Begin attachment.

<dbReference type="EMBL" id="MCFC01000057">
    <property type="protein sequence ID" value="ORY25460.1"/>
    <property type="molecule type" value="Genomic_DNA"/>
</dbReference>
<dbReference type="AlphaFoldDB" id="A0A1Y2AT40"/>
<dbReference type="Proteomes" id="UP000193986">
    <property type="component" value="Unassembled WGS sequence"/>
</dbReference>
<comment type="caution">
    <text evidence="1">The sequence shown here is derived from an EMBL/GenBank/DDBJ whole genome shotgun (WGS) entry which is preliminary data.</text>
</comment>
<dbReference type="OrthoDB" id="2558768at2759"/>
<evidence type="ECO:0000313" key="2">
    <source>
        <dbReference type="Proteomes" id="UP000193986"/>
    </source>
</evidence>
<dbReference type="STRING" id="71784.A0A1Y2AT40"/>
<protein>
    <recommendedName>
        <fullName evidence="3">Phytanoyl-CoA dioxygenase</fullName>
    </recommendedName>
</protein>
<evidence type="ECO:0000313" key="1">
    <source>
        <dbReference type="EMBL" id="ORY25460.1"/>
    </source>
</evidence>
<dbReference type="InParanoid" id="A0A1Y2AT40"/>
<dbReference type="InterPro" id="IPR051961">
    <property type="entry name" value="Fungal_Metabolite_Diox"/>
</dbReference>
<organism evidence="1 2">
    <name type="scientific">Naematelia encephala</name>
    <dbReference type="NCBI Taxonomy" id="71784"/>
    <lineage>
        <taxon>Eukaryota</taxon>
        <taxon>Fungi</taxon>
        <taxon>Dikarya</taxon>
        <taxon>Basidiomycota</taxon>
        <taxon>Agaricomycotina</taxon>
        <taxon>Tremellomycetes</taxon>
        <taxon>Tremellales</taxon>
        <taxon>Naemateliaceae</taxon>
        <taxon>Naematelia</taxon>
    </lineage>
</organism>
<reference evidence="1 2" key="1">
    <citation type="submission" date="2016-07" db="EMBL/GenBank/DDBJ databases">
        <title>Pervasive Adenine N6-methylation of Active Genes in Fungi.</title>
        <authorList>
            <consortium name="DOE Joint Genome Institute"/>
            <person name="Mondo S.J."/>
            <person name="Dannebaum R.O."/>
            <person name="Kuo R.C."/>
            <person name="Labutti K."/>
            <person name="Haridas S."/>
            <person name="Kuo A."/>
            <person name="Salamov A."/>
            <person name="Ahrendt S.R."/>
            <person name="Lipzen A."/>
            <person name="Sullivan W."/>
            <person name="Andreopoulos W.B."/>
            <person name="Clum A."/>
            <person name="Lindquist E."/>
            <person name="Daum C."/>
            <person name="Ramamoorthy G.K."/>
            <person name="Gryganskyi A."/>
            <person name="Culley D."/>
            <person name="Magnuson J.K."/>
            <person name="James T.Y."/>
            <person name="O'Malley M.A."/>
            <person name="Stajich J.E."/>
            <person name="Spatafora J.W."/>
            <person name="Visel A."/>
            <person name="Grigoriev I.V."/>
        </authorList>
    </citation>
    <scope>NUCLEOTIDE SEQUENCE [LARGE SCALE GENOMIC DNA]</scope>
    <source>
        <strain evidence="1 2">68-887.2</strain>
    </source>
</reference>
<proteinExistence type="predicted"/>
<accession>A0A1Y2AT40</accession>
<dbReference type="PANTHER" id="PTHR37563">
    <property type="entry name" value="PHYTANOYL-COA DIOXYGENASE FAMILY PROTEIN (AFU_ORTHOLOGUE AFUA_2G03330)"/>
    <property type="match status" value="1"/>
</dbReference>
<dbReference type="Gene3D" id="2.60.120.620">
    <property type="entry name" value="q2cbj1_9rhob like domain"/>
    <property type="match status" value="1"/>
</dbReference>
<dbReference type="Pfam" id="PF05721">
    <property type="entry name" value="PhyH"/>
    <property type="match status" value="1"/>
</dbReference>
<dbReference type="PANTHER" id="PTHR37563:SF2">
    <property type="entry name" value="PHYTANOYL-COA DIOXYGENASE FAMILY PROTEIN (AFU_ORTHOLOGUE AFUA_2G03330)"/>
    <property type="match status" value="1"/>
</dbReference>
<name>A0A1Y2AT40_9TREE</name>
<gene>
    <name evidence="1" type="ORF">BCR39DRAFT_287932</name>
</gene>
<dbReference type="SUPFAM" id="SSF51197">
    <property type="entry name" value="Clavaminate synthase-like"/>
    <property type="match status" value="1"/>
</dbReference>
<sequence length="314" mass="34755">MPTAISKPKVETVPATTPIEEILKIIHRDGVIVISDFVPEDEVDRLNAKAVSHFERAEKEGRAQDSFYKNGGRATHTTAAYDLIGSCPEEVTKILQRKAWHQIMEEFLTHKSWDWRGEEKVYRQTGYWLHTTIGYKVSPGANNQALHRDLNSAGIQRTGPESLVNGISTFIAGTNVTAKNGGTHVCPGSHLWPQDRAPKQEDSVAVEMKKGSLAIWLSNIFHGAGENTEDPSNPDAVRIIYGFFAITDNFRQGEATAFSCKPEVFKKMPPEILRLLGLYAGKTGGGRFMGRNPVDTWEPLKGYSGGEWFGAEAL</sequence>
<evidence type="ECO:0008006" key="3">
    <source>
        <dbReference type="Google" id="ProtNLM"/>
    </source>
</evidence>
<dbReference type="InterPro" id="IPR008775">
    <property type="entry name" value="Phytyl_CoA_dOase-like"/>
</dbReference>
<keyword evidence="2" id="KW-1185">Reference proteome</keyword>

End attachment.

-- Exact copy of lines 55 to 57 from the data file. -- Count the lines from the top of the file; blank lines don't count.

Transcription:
            <person name="Kuo R.C."/>
            <person name="Labutti K."/>
            <person name="Haridas S."/>